IMF Executive Board Concludes 2012 Article IV Consultation with Guatemala

Public Information Notice (PIN) No. 12/47
May 8, 2012

Public Information Notices (PINs) form part of the IMF's efforts to promote transparency of the IMF's views and analysis of economic developments and policies. With the consent of the country (or countries) concerned, PINs are issued after Executive Board discussions of Article IV consultations with member countries, of its surveillance of developments at the regional level, of post-program monitoring, and of ex post assessments of member countries with longer-term program engagements. PINs are also issued after Executive Board discussions of general policy matters, unless otherwise decided by the Executive Board in a particular case.

On April 30, 2012, the Executive Board of the International Monetary Fund (IMF) concluded the Article IV consultation with Guatemala.1


Macroeconomic developments in Guatemala since 2010 have been broadly positive. Real Gross Domestic Product (GDP) grew by 2.8 percent in 2010 and 3.8 percent in 2011, underpinned by buoyant exports and domestic demand. High world oil and food prices pushed up inflation to 7.6 percent in mid-2011 (from 5.4 percent at end-2010), but by early 2012 it had fallen within the central bank’s target range of 3.5–5.5 percent. While the external current account deficit widened in 2011, the surplus in the capital account was larger, partly due to banks’ increased access to foreign credit lines. As a result, the overall balance of payments in 2011 recorded a surplus and net international reserves remained at comfortable levels.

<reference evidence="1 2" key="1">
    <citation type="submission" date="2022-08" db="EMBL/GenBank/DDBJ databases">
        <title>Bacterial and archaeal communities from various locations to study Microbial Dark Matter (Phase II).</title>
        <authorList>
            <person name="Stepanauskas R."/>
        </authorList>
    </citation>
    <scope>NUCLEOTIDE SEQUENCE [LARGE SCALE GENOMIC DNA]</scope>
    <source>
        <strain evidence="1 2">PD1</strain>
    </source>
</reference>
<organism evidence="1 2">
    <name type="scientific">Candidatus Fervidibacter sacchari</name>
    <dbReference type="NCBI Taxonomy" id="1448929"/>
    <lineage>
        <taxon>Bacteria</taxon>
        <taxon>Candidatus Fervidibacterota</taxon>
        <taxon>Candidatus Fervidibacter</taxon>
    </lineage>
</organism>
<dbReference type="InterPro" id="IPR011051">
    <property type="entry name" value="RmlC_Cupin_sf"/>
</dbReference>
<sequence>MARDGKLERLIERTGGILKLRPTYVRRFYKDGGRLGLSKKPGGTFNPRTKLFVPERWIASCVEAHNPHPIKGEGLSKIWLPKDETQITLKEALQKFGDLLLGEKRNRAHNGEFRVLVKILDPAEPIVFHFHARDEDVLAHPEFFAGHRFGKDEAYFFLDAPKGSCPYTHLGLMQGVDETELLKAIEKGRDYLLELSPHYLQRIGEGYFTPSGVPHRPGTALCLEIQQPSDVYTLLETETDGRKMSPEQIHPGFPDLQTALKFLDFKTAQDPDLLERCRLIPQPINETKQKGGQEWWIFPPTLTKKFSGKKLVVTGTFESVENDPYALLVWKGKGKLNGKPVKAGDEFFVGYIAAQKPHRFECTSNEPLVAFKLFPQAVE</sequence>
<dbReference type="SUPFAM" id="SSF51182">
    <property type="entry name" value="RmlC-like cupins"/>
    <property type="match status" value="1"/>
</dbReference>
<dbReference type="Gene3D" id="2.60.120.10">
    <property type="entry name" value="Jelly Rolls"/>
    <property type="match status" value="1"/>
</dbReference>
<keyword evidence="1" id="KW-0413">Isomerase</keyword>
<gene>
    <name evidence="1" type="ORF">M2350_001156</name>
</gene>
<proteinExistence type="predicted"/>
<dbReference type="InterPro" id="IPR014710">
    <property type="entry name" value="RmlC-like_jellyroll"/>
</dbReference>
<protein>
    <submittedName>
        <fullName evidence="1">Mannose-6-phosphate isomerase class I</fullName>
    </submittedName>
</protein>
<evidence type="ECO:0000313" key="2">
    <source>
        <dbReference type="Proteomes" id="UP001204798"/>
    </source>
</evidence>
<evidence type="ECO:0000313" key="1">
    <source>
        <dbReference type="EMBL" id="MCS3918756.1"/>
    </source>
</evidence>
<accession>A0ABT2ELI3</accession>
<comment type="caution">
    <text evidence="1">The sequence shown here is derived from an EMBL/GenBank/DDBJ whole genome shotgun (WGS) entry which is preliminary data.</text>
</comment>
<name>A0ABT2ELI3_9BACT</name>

Policies were tightened in 2011. The deficit of the central government declined to 2.8 percent of GDP, down from 3.3 percent in 2010, helping maintain public debt broadly stable at 24.2 percent of GDP. To limit second-round effects from higher commodity prices, the monetary policy rate was increased by 100 basis points to 5.5 percent. The currency appreciated moderately in nominal terms from early 2010 to April 2011 and has been broadly stable since then, amid limited central bank intervention under the rules-based framework.

The financial sector has remained stable, with adequate levels of liquidity and capitalization. Private sector credit growth picked up and deposits in the banking system grew steadily. The relative size of the offshore sector continued to decline and financial dollarization has remained broadly stable. Full provisioning of non-performing loans was achieved in mid-2011.